Do you find it hard to say no to people even if it is inconvenient for you? Do you neglect your own needs and have difficulty setting realistic personal boundaries? Do you spend too much time and effort trying to please your partner? If you said yes to any of these, you might need help with codependency.
Here’s what you need to know about it and how to stop being codependent.
What is codependency?
“Codependency is a pattern of behavior in which one person in a relationship becomes overly reliant on the other,” says Joni Ogle, CSAT, a licensed clinical social worker and the CEO of The Heights Treatment.
Codependent relationships are characterized by extreme power imbalances — one person providing all their time and energy into helping the other person while receiving little to nothing in return. Not all relationships that become codependent start out that way. Typically, it’s one person giving some help to the other, feeling like they’re providing a little additional support. Yet, over time, as the situation remains stagnant but the call or feeling of need to keep caring for the other person continues, this power shift becomes more pronounced.
“This kind of dynamic can create a lot of emotional and psychological turmoil for both people in the relationship. One partner may become overly controlling or demanding of the other, while the other partner may become increasingly dependent and feel guilty when they don’t meet the expectations of their partner,” adds Steve Carleton, CACIII, a licensed clinical social worker and the executive clinical director at Gallus Detox.
How do you know if you have codependent tendencies?
According to the Cleveland Clinic, these are the signs you have codependent tendencies.
- You feel selfish if you spend time on yourself: Trying to do things that made you feel good before you entered a codependent relationship can feel off or not as calming as they once did. You may feel off or as if you’re doing the wrong thing by spending this time apart from them.
- You’re not comfortable asking for things you want and need: In codependent relationships, there tends to be one person who is getting all their needs and desires met while the other person bites their tongue. This can be compounded by hearing things such as, “You’re being demanding,” anytime you ask for something.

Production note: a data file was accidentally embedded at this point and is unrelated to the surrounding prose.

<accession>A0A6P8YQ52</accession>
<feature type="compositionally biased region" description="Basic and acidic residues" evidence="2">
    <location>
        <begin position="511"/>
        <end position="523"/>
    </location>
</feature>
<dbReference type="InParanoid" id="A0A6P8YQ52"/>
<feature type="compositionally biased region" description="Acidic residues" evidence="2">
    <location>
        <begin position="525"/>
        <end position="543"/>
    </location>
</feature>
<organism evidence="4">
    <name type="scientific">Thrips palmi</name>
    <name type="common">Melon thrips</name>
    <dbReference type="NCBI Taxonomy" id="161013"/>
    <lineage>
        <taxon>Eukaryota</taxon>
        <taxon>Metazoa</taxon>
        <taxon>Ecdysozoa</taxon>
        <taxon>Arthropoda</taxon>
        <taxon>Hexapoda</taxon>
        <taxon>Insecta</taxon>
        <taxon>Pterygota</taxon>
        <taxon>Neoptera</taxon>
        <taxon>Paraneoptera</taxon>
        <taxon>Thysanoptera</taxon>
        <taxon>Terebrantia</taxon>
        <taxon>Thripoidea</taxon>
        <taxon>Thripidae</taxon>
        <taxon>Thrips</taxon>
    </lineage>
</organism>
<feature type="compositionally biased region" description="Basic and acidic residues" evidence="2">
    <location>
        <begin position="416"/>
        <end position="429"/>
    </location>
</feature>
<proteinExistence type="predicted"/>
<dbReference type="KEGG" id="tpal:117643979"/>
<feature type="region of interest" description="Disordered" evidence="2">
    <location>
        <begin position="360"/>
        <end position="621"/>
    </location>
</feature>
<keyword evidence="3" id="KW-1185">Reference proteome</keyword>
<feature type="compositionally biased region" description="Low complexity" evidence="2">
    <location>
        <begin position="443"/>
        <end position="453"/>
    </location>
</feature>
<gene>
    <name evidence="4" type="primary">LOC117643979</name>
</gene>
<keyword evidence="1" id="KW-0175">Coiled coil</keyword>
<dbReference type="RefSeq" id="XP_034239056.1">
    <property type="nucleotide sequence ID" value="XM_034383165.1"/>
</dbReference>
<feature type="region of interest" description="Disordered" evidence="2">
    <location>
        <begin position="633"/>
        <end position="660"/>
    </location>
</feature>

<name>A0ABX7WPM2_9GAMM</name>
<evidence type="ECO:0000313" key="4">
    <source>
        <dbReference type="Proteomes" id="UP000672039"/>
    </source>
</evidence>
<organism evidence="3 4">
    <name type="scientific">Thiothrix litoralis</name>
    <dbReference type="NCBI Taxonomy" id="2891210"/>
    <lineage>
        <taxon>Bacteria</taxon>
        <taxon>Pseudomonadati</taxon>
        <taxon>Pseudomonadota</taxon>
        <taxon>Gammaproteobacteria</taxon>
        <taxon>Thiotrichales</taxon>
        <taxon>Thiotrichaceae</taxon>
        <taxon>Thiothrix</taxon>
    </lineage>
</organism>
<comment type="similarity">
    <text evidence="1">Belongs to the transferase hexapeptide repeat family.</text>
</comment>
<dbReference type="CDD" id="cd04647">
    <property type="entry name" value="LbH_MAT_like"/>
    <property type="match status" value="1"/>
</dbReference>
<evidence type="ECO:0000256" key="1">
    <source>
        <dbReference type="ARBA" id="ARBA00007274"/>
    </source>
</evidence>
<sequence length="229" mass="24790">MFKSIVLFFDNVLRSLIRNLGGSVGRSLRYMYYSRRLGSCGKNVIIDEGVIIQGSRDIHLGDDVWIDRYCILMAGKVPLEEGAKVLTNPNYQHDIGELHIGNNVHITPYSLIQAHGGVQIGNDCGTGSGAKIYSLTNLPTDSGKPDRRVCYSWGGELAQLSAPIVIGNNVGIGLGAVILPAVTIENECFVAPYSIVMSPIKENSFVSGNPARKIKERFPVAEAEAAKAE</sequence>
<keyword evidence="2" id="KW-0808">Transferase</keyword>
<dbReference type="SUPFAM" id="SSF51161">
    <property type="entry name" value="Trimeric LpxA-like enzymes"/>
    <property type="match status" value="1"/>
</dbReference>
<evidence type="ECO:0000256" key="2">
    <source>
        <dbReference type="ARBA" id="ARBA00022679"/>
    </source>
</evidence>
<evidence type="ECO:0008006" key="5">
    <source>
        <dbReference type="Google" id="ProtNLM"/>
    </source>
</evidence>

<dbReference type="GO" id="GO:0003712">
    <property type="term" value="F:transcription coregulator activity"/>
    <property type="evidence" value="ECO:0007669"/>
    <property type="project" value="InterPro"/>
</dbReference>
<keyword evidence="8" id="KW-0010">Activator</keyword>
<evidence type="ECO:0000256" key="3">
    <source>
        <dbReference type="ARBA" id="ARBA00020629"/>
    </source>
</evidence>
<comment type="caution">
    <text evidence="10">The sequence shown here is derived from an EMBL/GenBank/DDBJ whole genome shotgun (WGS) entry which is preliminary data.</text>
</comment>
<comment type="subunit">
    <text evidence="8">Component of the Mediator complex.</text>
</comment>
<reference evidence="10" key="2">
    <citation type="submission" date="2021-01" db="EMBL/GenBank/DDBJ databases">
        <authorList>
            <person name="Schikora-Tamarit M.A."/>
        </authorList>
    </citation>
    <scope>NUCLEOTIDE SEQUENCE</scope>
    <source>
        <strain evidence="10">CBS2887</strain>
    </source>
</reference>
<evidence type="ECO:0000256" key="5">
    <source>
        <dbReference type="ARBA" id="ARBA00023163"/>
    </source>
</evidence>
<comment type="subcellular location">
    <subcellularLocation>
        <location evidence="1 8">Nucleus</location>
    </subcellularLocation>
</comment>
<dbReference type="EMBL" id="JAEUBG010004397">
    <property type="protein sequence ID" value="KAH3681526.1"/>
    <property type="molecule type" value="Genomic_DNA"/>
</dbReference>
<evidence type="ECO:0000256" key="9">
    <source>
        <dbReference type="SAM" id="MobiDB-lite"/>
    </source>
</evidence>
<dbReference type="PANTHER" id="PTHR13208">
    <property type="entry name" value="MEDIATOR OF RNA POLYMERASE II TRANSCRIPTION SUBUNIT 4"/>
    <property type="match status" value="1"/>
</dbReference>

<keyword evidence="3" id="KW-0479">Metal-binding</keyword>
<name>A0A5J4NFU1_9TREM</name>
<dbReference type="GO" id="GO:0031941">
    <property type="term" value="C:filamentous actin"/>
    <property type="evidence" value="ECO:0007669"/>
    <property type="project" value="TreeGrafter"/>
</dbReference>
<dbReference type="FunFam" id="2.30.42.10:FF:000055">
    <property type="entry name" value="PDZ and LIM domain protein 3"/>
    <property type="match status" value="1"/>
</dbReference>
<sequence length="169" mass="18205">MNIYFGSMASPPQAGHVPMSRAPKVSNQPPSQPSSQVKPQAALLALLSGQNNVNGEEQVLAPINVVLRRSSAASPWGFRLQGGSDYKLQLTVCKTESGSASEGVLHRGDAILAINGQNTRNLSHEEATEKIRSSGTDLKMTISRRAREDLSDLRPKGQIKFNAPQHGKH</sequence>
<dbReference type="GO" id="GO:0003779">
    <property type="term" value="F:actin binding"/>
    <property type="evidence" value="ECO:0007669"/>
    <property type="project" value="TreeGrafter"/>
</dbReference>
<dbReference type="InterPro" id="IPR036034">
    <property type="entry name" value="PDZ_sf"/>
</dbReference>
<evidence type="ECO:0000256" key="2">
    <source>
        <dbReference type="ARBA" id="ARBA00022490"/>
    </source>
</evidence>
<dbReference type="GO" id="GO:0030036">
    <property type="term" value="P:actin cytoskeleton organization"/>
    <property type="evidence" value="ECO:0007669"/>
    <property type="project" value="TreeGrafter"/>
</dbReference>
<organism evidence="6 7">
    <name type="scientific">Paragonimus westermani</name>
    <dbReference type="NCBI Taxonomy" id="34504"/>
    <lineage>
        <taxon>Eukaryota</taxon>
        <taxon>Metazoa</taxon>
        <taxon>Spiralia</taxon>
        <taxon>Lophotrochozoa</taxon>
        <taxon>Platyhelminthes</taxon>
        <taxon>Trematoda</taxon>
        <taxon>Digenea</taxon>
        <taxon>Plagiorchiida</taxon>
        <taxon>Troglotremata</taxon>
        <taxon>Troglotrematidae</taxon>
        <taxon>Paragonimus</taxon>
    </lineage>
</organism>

- You struggle with alone time: It can feel challenging to spend time on your own after a period of acting codependent. Your focus might shift toward them, or you may struggle to sit with thoughts you’ve ignored.
- You don’t feel like your shared space is yours: If you’re in a codependent relationship with a live-in significant other, you may notice it’s more aligned with their tastes and preferences. When they’re not there, you may feel like your home is unfamiliar instead of one that reflects you.
- You will cancel plans to be with them: The other person is your number one priority. They come before relationships with any friends or family in your life. It’s easy to isolate yourself from loved ones when you’re putting all your focus into spending time with and supporting this person.
- You’re not sure how you actually feel about the relationship: Odds are you haven’t spent much time thinking about yourself or what you’re getting out of the relationship. So, you may be caught off guard when a person asks you about it or may be surprised to find your response more negative than expected.
- You hope to change the other person: Do you spend a lot of your time thinking about the way you wish the other person was? Do you take time to do the things they like in hopes that they’ll start doing something you like? The deep desire to have someone change is a sign of codependency.
- You notice their behavior gets worse if you try to enact boundaries: One of the ways to leave or minimize a codependent relationship? Boundaries. But they’re easier said than done, as setting them might cause the other person to resent you or exhibit worse behavior.
“Codependency can have serious consequences in any kind of relationship — romantic or otherwise — as it’s driven by an unhealthy need for control and validation,” says Carleton. “Over time, this kind of behavior can lead to feelings of resentment and hopelessness in both partners, which could ultimately lead to the breakdown of the relationship.
How are codependence and mental health connected?
Codependence is not classified as a mental illness in the Diagnostic and Statistical Manual of Mental Disorders (DSM-5), which is the standard diagnostic manual used by mental health professionals to diagnose mental disorders. Instead, codependent behavior is considered a relational pattern or a type of maladaptive coping mechanism that can develop in response to certain circumstances or environments.
Codependence is typically characterized by a dysfunctional reliance on another person for emotional and psychological needs, often to the point of neglecting one's own needs and well-being. It may involve an excessive focus on pleasing others, difficulty setting healthy boundaries, a lack of self-identity or self-worth, and a pattern of seeking approval and validation from others. Codependent relationships can often involve enabling unhealthy behavior and may be associated with issues such as substance use, relationship addiction, or trauma.